YOU know the feeling. Late on a Saturday night, you say a few things you shouldn’t. Then you wake up on Sunday morning, dazed and confused, and wish you hadn’t. But the difference between Anthony Joshua’s outburst and the standard weekend outburst is that there was no alcohol involved. Instead, Joshua had swallowed numerous punches to the head.

Ordinarily, his management team rarely let Joshua talk freely for any length of time. When they do, they hang on his shoulder, they listen carefully, they terminate discussions if they need to. It’s a shame nobody stepped in when a beaten-up and emotional Joshua asked for a microphone after a very hard fight. Joshua, like countless other fighters after a gruelling scrap, was in no state to think clearly, much less talk coherently.

Perhaps it’s time to reconsider policies when it comes to post-fight interviews and the like. In Britain, for example, we’re not allowed to hear from judges or referees because what they say might be badly received. A spur of the moment justification for a peculiar card or badly-timed stoppage may do more harm than good. Yet it’s no problem for a potentially concussed boxer to be cross-examined. Joshua’s address was different, I know, but it’s a worthwhile talking point nonetheless.

Joshua has been widely criticised since. But after watching his moment of madness several times, it seems that good intentions were at the route of it, or so it appeared by the time he was back in the ring and asking for the microphone. He wanted to congratulate his conqueror but was still trying to fathom how he had been conquered. He wanted to tell Usyk he understood how hard it must have been to prepare when his country was at war. That he couldn’t find the right words should be no surprise. Take it for what it was – an impassioned speech by a broken fighter. One who was desperate to win and fully expected to win. A fighter struggling to come to terms with the fact he hadn’t. A fighter, full stop.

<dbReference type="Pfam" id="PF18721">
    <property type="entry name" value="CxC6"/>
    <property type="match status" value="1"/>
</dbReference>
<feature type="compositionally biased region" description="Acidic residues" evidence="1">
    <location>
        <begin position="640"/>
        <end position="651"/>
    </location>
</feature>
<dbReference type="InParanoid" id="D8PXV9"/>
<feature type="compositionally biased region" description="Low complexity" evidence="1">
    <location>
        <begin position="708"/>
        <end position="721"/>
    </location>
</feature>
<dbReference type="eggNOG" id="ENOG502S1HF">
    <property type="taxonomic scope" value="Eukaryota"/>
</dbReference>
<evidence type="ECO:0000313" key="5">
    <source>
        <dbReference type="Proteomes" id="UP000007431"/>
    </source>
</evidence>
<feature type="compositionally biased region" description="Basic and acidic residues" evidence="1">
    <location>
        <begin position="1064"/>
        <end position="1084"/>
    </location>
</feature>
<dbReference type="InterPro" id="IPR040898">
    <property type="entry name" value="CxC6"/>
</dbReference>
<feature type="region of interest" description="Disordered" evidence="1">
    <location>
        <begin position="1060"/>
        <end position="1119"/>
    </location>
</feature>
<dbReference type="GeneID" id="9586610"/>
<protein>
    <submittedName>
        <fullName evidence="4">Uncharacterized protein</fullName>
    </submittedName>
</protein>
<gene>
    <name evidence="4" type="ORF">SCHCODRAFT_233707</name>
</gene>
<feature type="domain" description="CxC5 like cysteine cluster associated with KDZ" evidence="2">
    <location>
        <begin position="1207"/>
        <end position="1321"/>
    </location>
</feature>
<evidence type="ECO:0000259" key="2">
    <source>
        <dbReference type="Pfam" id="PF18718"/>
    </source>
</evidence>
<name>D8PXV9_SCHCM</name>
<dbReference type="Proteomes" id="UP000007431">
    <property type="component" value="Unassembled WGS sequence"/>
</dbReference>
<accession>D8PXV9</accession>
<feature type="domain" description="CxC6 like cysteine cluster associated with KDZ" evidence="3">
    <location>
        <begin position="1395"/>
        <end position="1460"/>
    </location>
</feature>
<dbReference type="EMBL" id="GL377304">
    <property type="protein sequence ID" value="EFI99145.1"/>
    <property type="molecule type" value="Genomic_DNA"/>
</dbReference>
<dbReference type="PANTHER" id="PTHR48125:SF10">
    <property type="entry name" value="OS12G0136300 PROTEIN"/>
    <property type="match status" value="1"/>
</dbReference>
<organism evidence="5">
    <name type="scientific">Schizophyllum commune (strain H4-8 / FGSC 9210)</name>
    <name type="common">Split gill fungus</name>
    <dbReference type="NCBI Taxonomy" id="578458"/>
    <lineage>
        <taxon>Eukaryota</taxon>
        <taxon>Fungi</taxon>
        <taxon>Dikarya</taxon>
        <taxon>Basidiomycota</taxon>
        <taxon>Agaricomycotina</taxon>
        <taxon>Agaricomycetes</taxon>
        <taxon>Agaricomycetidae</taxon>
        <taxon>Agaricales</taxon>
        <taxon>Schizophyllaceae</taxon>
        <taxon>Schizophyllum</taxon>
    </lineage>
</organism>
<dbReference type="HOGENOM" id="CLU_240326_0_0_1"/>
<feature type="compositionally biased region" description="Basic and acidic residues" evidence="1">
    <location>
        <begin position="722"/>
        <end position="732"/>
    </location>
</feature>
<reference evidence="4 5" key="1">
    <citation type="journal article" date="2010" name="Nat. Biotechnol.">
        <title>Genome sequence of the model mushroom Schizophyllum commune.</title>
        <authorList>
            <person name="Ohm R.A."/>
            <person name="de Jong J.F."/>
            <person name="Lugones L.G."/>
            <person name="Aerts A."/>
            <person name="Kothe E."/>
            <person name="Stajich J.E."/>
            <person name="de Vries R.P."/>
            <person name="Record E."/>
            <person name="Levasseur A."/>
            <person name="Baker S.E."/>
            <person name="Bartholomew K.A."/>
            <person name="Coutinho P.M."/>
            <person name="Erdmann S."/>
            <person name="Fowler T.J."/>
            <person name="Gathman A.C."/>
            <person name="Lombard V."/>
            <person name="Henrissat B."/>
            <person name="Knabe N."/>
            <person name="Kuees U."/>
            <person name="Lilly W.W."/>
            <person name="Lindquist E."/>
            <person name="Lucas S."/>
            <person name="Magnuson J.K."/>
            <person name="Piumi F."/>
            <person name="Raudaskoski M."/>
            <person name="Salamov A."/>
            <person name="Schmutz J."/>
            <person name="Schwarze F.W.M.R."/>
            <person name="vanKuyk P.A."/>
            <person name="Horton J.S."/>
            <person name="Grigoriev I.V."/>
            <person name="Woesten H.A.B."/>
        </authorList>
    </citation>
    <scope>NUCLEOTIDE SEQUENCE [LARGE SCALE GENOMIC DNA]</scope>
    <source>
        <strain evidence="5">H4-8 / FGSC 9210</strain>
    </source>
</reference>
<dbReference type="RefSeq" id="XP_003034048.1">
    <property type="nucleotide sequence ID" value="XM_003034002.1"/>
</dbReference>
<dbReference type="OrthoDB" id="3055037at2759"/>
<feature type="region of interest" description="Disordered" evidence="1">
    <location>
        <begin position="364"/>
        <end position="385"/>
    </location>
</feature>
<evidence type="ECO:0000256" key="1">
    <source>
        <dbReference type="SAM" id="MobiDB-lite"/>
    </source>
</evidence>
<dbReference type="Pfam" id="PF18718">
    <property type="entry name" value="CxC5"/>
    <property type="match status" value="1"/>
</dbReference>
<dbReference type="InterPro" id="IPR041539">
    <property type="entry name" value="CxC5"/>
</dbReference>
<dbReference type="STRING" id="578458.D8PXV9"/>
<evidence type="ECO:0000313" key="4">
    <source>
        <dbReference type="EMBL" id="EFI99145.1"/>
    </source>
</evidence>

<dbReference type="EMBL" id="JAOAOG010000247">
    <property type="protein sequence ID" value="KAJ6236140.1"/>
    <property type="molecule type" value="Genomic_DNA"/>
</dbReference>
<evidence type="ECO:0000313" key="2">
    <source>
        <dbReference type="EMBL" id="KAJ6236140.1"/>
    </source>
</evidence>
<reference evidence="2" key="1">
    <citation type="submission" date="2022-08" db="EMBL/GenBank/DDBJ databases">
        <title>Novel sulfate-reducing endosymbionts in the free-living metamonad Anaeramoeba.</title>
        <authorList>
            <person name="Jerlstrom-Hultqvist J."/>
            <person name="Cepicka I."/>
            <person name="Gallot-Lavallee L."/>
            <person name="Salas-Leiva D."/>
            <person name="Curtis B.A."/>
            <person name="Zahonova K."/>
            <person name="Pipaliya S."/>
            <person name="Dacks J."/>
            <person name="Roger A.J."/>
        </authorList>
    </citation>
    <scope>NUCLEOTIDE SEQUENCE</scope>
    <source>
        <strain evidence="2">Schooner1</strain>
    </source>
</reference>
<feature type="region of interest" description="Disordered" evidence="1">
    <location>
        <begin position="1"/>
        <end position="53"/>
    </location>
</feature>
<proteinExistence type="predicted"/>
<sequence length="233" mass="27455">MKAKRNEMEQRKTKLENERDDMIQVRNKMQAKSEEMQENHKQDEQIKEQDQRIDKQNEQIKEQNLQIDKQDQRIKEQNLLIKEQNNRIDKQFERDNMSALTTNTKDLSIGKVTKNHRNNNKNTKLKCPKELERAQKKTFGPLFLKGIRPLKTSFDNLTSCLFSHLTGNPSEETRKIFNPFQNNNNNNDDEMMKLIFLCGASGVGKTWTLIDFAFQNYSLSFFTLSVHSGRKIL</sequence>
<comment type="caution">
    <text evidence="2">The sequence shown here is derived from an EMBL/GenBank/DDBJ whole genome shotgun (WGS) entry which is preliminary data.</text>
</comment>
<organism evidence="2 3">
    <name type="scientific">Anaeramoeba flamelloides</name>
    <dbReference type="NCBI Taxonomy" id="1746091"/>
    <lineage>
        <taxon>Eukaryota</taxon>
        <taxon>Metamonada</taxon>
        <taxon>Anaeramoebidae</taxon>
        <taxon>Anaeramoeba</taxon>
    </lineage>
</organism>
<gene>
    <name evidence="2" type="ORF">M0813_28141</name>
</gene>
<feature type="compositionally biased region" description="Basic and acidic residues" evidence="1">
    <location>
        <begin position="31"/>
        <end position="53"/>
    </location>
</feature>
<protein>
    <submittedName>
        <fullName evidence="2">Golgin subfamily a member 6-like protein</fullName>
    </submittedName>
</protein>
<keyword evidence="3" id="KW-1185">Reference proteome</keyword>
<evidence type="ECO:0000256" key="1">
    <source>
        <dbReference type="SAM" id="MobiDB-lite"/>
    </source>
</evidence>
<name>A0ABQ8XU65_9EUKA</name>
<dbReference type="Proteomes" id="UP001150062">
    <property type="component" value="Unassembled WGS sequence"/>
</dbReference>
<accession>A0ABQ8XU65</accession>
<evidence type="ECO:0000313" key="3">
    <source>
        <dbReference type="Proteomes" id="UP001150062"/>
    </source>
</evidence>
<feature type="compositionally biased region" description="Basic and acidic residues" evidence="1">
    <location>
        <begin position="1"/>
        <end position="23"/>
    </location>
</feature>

We should not forget how boxers transform themselves as the fight draws close. They become focused on battle, they become selfish out of necessity. They lose some of the human being inside. And once those hackles have been aroused, it takes more than the final bell for the fighter to then return to a state that the rest of us would describe as normal. Fighters are not normal, they’re not like you and I, they simply can’t be to do what they do.

Talking to Steve Bunce later that night, a calmer, more thoughtful Joshua said: “I wish I held it together, but it’s hard to hold it together, all of the time.” 

The pressure he is under, on a daily basis, to not only be a fighter but to be a celebrity, is impossible to comprehend. Every single time he leaves his house he has to be wearing the right clothes, saying the right words, acting in the right way. For 10 years he has been living under a microscope while his management team have furnished his cleaner than clean image and dictated who he can and can’t talk to. Something had to give.

That Joshua is seemingly still improving as a boxer, after all these years inside that pressure cooker, is testament to his desire, and dedication to the sport. He has been a credit to boxing, too. Never once cutting corners in training, always seeking out his toughest challenges, Joshua’s mission to be the best he can be deserves only admiration. Those minutes after the contest were likely the first time he realised he may never truly rule the world irrespective of the graft he puts in. For a workaholic like Joshua, one who has spent the best part of 11 months preparing for this return, that must have been difficult to stomach.

Yet Joshua can come again. There should be no shame in losing to Usyk. No shame in going back to the drawing board, armed with lessons aplenty from 24 rounds shared with arguably the best fighter out there today. Joshua’s learning curve has been a steep one in recent years. Perhaps we all expected too much as we embraced the hype, the noise, and the excitement. Perhaps Joshua himself expected too much as a consequence.

Against Usyk on Saturday night, however, he was better than he’d been before. Though 32, Joshua may well have his best years ahead of him. One of the best heavyweights in a good era, Joshua can get even better. And we, as fans and onlookers who are sometimes too quick to criticise, can get better too.